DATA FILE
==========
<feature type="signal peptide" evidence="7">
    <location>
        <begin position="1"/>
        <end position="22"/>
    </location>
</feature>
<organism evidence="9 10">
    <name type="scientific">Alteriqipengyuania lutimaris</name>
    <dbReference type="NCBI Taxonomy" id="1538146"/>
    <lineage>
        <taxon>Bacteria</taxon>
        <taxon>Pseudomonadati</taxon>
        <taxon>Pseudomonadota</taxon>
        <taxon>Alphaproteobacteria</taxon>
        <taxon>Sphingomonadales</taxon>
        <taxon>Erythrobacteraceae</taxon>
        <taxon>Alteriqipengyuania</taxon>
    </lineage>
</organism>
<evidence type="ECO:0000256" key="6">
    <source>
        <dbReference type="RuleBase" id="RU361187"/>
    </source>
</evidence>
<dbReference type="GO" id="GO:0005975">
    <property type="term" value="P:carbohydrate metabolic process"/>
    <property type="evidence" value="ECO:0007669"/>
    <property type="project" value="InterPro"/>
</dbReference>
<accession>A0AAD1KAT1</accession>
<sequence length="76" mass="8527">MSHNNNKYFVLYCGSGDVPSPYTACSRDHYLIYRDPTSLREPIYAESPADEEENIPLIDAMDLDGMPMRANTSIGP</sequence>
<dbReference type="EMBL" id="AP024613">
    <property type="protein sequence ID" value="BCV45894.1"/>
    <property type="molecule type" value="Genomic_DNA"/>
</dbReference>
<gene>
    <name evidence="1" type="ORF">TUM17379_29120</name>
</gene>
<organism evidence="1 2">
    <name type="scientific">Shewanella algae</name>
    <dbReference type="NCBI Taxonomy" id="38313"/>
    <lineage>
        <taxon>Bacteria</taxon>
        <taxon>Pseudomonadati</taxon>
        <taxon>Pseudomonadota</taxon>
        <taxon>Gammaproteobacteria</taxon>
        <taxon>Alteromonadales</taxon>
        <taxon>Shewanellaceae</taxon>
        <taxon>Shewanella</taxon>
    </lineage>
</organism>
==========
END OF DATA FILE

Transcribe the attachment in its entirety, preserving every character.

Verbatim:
<feature type="signal peptide" evidence="7">
    <location>
        <begin position="1"/>
        <end position="22"/>
    </location>
</feature>
<organism evidence="9 10">
    <name type="scientific">Alteriqipengyuania lutimaris</name>
    <dbReference type="NCBI Taxonomy" id="1538146"/>
    <lineage>
        <taxon>Bacteria</taxon>
        <taxon>Pseudomonadati</taxon>
        <taxon>Pseudomonadota</taxon>
        <taxon>Alphaproteobacteria</taxon>
        <taxon>Sphingomonadales</taxon>
        <taxon>Erythrobacteraceae</taxon>
        <taxon>Alteriqipengyuania</taxon>
    </lineage>
</organism>
<evidence type="ECO:0000256" key="6">
    <source>
        <dbReference type="RuleBase" id="RU361187"/>
    </source>
</evidence>
<dbReference type="GO" id="GO:0005975">
    <property type="term" value="P:carbohydrate metabolic process"/>
    <property type="evidence" value="ECO:0007669"/>
    <property type="project" value="InterPro"/>
</dbReference>
<accession>A0AAD1KAT1</accession>
<sequence length="76" mass="8527">MSHNNNKYFVLYCGSGDVPSPYTACSRDHYLIYRDPTSLREPIYAESPADEEENIPLIDAMDLDGMPMRANTSIGP</sequence>
<dbReference type="EMBL" id="AP024613">
    <property type="protein sequence ID" value="BCV45894.1"/>
    <property type="molecule type" value="Genomic_DNA"/>
</dbReference>
<gene>
    <name evidence="1" type="ORF">TUM17379_29120</name>
</gene>
<organism evidence="1 2">
    <name type="scientific">Shewanella algae</name>
    <dbReference type="NCBI Taxonomy" id="38313"/>
    <lineage>
        <taxon>Bacteria</taxon>
        <taxon>Pseudomonadati</taxon>
        <taxon>Pseudomonadota</taxon>
        <taxon>Gammaproteobacteria</taxon>
        <taxon>Alteromonadales</taxon>
        <taxon>Shewanellaceae</taxon>
        <taxon>Shewanella</taxon>
    </lineage>
</organism>